Ahmad Fuadi, Ranah 3 Warna

Virchand Gandhi
“This is my country, that is your country; these are the conceptions of narrow souls - to the liberal minded the whole world is a family.”
Virchand Gandhi

Fyodor Dostoyevsky
“Equality lies only in human moral dignity. ... Let there be brothers first, then there will be brotherhood, and only then will there be a fair sharing of goods among brothers.”
Fyodor Dostoyevsky, The Brothers Karamazov

Doug   Cooper
“There’s a drive in a lost soul—in one that is searching for acceptance, companionship, belonging, whatever you want to call it. The slightest coincidence ignites a spark that one hopes will lead to something meaningful.”
Doug Cooper, Outside In

“Nobody can turn you into a slave unless you allow them. Nobody can make you afraid of anything, unless you allow them. Nobody can tell you to do something wrong, unless you allow them. God never created you to be a slave, man did. God never created division or set up any borders between brothers, man did. God never told you hurt or kill another, man did. So why is man your god, and not the Creator?”
Suzy Kassem, Rise Up and Salute the Sun: The Writings of Suzy Kassem

E.B. White
“Clubs, fraternities, nations—these are the beloved barriers in the way of a workable world, these will have to surrender some of their rights and some of their ribs. A ‘fraternity’ is the antithesis of fraternity. The first (that is, the order or organization) is predicated on the idea of exclusion; the second (that is, the abstract thing) is based on a feeling of total equality. Anyone who remembers back to his fraternity days at college recalls the enthusiasts in his group, the rabid members, both young and old, who were obsessed with the mystical charm of membership in their particular order. They were usually men who were incapable of genuine brotherhood, or at least unaware of its implications. Fraternity begins when the exclusion formula is found to be distasteful. The effect of any organization of a social and brotherly nature is to strengthen rather than diminish the lines which divide people into classes; the effects of states and nations is the same, and eventually these lines will have to be softened, these powers will have to be generalized.”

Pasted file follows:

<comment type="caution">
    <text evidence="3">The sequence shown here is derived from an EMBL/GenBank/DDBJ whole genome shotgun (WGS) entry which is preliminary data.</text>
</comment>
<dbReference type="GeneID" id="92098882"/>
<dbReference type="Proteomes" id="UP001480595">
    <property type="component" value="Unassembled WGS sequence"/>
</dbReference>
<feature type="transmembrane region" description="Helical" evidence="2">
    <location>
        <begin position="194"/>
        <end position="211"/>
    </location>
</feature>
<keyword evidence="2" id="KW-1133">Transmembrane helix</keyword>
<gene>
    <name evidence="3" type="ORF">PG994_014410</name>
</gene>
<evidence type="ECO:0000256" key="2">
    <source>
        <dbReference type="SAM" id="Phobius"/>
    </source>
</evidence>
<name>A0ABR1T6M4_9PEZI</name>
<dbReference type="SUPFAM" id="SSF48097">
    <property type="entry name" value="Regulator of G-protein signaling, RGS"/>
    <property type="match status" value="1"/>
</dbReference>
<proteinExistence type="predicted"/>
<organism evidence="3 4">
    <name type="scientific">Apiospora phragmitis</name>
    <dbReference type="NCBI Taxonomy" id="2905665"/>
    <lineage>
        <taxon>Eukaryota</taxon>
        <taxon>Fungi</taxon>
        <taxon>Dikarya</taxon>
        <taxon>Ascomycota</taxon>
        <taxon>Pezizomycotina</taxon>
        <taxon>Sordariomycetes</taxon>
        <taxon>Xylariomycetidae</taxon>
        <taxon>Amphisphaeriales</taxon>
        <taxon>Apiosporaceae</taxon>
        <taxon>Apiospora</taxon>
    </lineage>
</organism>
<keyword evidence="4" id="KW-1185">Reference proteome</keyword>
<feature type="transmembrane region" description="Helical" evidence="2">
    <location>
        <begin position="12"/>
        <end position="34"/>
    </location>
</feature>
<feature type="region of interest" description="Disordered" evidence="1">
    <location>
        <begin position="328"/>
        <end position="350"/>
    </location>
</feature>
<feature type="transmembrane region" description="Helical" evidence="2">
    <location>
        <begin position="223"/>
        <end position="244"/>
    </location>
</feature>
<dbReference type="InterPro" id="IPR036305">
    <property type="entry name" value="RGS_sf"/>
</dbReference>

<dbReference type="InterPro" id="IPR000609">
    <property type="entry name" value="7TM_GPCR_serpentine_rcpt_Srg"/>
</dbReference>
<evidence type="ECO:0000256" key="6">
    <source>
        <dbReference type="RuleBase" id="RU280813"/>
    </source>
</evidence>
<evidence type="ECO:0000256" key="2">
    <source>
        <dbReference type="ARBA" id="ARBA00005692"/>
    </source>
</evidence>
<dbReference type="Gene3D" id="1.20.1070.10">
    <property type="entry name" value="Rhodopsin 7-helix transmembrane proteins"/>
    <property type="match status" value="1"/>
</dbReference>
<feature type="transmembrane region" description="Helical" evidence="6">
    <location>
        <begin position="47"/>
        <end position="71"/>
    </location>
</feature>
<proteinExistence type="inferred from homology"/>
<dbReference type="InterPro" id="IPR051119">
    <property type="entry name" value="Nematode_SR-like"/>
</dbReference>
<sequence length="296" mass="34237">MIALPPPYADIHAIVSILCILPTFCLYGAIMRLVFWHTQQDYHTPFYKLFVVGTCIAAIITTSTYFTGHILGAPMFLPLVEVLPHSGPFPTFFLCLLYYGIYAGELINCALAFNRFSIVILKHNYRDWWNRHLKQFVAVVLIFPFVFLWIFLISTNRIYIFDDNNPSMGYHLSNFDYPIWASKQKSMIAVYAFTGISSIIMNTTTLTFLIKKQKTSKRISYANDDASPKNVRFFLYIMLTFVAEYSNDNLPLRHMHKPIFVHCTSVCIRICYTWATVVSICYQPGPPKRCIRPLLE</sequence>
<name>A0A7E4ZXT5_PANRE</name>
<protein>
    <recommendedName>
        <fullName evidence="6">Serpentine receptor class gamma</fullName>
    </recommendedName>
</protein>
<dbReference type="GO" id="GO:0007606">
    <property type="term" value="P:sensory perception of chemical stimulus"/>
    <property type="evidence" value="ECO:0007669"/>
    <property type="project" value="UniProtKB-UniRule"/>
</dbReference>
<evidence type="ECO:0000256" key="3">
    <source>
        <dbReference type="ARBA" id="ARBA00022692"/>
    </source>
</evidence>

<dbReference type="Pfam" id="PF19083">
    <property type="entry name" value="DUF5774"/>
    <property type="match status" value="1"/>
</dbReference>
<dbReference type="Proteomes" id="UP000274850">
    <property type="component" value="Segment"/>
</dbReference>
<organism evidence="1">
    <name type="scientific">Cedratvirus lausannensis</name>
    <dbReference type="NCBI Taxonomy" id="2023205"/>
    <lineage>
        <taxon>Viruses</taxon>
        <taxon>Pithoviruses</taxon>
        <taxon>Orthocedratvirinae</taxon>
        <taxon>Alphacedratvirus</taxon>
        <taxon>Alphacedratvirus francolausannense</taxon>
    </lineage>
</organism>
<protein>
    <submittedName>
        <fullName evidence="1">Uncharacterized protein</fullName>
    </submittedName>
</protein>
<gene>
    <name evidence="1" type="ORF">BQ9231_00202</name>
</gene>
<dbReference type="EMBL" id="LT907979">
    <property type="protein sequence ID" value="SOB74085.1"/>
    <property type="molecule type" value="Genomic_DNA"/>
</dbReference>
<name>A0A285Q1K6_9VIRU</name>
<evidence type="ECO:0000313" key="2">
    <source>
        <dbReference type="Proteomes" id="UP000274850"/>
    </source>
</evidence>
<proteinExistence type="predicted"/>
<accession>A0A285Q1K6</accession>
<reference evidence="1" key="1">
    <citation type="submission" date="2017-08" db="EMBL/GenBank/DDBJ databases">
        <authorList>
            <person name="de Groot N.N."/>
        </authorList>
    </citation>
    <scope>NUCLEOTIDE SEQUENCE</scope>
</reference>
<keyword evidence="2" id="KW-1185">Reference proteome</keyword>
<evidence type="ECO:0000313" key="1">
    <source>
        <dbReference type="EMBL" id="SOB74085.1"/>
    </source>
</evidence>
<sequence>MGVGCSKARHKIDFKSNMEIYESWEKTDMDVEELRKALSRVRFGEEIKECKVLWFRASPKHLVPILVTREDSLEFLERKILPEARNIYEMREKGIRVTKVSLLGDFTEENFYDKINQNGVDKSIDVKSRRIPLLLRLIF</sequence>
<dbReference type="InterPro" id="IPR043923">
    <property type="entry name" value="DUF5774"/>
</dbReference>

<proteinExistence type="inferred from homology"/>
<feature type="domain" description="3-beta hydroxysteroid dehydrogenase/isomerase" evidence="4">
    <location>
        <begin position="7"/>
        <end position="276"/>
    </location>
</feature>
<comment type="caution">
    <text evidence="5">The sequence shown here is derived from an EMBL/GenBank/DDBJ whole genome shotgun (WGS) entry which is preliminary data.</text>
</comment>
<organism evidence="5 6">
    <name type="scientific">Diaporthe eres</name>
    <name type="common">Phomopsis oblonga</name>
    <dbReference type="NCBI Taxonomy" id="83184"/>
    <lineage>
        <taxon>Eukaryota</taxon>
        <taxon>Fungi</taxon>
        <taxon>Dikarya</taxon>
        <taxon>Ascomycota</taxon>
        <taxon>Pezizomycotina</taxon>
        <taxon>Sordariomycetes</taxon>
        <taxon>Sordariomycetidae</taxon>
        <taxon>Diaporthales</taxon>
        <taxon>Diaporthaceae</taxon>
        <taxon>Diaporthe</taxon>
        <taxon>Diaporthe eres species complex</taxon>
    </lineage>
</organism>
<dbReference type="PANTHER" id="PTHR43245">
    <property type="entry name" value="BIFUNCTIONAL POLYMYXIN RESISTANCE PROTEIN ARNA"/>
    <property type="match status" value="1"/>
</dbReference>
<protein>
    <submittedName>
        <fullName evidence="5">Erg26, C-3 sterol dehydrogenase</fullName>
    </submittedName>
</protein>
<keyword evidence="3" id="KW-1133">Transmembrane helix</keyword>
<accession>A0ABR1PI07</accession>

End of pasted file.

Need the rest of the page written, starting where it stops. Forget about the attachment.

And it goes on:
E.B. White, One Man's Meat

Tim O'Brien
“I guess we're really brothers, aren't we? Don't know what that means, except it means that some of the same things we remember.”
Tim O'Brien, Northern Lights

Robert G. Ingersoll
“[Robert's eulogy at his brother, Ebon C. Ingersoll's grave. Even the great orator Robert Ingersoll was choked up with tears at the memory of his beloved brother]

The record of a generous life runs like a vine around the memory of our dead, and every sweet, unselfish act is now a perfumed flower.

Dear Friends: I am going to do that which the dead oft promised he would do for me.

The loved and loving brother, husband, father, friend, died where manhood's morning almost touches noon, and while the shadows still were falling toward the west.

He had not passed on life's highway the stone that marks the highest point; but, being weary for a moment, he lay down by the wayside, and, using his burden for a pillow, fell into that dreamless sleep that kisses down his eyelids still. While yet in love with life and raptured with the world, he passed to silence and pathetic dust.